Early in my career, I made the mistake of mentioning in one of my one of my presentations that I was one of those librarians that didn’t read a lot but somehow got into libraries. Since then, I don’t think I’ve been able to live that down. To some, I’ve become “ that teen librarian who doesn’t read” and to some extent I think that’s hurt me. I was wrong in saying that I don’t read. In fact, I read quite a bit:
- I read the most on my phone (news, gaming, music, sports, RSS feeds)
- I play video games, all of which either require at least some reading
- I read two stories to my son every night
- I currently have one book I am reading on my Kindle
My statement that “I don’t read” was said to grab audience attention. Maybe it did that at the time, but as I look back at the ramifications of my statement and I wish I hadn’t said that at all. People now ask me “how can you be an effective teen librarian if you don’t read?”. The statement that “I don’t read” has also been questioned when it comes to my advocacy for video gaming as literacy. Saying that “I don’t read” has diluted my message that gaming can be an effective form of literacy. Why would someone want to listen to someone talk about how much reading is in video games when that someone is also saying “I don’t read” in the same sentence?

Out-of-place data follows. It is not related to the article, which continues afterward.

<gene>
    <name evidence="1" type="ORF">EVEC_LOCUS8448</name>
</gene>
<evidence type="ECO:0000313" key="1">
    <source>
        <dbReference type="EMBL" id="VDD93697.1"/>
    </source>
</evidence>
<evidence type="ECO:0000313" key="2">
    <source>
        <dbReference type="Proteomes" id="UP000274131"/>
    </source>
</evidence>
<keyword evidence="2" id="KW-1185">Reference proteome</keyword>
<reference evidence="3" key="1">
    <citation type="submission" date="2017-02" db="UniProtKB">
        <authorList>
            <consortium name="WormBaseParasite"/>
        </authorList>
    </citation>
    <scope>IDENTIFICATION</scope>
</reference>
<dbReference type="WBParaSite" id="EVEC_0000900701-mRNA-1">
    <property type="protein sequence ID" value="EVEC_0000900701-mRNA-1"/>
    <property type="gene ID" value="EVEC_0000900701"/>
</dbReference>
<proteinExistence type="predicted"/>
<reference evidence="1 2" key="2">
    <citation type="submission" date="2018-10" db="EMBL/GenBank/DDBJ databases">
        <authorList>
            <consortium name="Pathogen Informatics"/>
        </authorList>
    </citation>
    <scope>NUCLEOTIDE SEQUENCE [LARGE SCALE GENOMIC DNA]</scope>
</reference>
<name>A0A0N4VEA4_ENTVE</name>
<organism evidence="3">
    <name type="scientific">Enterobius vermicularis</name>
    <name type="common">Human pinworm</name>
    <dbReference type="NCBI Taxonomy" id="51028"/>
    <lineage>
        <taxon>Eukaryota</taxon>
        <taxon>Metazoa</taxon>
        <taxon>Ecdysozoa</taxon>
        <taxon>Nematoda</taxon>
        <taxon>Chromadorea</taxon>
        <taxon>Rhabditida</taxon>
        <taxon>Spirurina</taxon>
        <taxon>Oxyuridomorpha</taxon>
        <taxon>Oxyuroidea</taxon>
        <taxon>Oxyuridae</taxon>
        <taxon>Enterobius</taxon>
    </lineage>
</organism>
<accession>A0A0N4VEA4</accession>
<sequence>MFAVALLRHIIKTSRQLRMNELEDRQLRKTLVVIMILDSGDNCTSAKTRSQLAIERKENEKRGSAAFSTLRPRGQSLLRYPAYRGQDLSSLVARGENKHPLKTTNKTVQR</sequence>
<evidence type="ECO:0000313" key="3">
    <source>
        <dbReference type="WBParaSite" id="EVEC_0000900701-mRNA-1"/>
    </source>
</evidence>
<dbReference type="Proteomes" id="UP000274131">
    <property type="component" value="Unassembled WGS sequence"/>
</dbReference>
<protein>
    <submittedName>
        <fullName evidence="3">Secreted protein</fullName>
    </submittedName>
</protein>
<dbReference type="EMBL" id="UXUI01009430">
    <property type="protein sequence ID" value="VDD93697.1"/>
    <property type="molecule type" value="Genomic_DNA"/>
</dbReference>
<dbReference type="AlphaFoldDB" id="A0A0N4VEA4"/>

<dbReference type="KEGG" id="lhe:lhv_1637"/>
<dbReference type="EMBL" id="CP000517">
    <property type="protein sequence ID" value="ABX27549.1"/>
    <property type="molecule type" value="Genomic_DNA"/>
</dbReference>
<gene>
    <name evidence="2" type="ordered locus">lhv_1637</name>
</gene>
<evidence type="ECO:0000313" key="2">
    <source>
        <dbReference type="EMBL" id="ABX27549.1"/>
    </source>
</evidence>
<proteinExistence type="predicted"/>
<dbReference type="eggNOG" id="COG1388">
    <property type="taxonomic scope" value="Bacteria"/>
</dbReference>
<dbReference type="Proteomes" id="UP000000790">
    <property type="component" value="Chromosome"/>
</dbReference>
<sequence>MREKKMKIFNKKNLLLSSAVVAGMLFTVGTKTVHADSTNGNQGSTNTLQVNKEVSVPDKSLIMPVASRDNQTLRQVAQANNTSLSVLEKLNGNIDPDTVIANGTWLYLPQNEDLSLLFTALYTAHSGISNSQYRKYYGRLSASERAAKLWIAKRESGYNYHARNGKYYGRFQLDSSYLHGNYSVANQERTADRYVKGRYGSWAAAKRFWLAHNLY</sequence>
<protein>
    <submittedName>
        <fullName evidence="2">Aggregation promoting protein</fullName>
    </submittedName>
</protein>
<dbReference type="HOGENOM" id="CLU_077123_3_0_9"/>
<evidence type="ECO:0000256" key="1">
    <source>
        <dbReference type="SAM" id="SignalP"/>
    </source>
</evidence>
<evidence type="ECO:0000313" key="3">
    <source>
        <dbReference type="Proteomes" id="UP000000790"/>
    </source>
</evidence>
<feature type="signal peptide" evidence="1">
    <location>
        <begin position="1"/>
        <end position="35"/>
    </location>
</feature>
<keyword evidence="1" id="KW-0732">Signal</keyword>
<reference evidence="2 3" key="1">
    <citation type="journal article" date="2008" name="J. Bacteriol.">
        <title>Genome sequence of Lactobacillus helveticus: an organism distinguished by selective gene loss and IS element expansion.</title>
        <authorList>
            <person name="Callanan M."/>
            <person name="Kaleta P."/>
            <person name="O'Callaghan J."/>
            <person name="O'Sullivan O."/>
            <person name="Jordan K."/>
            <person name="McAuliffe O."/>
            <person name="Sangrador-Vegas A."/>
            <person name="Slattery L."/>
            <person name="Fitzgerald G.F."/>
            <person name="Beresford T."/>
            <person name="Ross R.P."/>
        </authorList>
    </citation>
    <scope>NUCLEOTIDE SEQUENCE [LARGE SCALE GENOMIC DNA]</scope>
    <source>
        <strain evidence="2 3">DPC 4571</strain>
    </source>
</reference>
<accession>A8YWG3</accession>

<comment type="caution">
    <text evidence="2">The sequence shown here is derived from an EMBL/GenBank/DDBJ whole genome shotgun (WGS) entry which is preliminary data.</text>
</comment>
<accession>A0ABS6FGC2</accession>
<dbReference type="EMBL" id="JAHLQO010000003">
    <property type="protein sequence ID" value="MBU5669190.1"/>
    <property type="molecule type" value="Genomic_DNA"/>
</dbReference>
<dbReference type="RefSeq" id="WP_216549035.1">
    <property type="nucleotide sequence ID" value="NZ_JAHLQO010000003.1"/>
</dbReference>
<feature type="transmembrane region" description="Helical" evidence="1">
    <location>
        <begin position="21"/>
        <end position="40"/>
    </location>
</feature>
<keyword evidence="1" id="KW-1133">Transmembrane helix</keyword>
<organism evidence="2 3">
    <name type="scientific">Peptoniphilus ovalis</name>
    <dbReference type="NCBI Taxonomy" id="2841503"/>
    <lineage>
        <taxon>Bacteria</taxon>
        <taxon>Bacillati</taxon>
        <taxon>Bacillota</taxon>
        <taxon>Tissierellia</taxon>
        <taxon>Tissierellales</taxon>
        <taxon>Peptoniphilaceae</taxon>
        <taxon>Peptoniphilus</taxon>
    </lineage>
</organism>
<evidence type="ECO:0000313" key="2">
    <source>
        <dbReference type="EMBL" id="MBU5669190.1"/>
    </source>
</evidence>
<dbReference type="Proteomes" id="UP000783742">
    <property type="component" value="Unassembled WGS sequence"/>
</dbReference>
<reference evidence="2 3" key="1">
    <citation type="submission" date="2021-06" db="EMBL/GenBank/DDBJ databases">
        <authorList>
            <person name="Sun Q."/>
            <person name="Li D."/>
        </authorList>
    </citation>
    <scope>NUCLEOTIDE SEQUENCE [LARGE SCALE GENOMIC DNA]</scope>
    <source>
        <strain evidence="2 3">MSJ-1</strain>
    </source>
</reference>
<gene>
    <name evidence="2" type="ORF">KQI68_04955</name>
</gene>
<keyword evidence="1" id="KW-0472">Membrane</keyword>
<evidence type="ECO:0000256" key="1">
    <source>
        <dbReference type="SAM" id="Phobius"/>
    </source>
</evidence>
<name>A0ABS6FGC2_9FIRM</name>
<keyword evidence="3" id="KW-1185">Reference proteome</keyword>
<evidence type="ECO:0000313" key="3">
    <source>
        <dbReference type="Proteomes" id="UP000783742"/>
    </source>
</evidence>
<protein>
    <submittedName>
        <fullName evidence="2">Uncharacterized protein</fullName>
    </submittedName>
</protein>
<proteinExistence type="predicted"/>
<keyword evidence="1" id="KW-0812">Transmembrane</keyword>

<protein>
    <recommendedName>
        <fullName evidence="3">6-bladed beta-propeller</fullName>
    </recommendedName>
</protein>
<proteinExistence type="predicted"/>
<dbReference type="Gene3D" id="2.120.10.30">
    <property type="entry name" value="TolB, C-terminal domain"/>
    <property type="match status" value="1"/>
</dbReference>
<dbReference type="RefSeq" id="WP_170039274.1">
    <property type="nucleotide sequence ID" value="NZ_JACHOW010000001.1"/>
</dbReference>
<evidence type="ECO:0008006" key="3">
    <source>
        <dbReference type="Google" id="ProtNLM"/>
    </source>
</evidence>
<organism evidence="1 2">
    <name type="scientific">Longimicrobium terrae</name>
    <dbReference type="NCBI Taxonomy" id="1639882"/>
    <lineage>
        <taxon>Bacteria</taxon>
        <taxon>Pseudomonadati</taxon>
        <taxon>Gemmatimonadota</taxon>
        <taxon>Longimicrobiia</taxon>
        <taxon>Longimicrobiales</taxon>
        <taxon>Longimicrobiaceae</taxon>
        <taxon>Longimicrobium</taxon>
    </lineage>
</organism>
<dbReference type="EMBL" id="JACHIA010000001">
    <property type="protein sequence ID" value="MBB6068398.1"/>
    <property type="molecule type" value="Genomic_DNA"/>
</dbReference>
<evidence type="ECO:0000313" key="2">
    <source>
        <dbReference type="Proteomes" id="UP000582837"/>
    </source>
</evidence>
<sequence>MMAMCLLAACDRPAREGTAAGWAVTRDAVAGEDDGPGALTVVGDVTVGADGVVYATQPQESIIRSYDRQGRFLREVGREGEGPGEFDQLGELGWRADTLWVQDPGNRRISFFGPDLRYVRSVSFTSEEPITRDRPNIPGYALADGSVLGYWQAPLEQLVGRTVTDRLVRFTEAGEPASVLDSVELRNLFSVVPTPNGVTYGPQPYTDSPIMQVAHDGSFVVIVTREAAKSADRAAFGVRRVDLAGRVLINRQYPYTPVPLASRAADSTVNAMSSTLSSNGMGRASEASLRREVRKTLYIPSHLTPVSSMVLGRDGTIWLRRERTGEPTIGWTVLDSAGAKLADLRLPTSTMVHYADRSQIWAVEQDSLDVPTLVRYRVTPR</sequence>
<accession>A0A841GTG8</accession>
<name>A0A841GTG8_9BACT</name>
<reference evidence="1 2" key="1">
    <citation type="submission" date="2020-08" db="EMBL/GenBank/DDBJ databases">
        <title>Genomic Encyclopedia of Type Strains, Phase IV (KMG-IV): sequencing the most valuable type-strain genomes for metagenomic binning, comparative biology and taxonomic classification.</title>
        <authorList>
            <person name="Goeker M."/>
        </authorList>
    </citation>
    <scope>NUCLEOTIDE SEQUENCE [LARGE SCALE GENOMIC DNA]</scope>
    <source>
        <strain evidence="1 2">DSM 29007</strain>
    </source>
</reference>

This has got me thinking about librarian identity and how we always have to be mindful of what we say and how we present ourselves. It doesn’t matter if you’ve focused on creating an identity for yourself over a few years because, like the “I don’t read” example above, those little moments can really shape your identity. Taking the road which shocks someone may get someone’s attention, but is that the kind of attention that you want to remain focused on you?
Post by Justin Hoenke, Tame the Web Contributor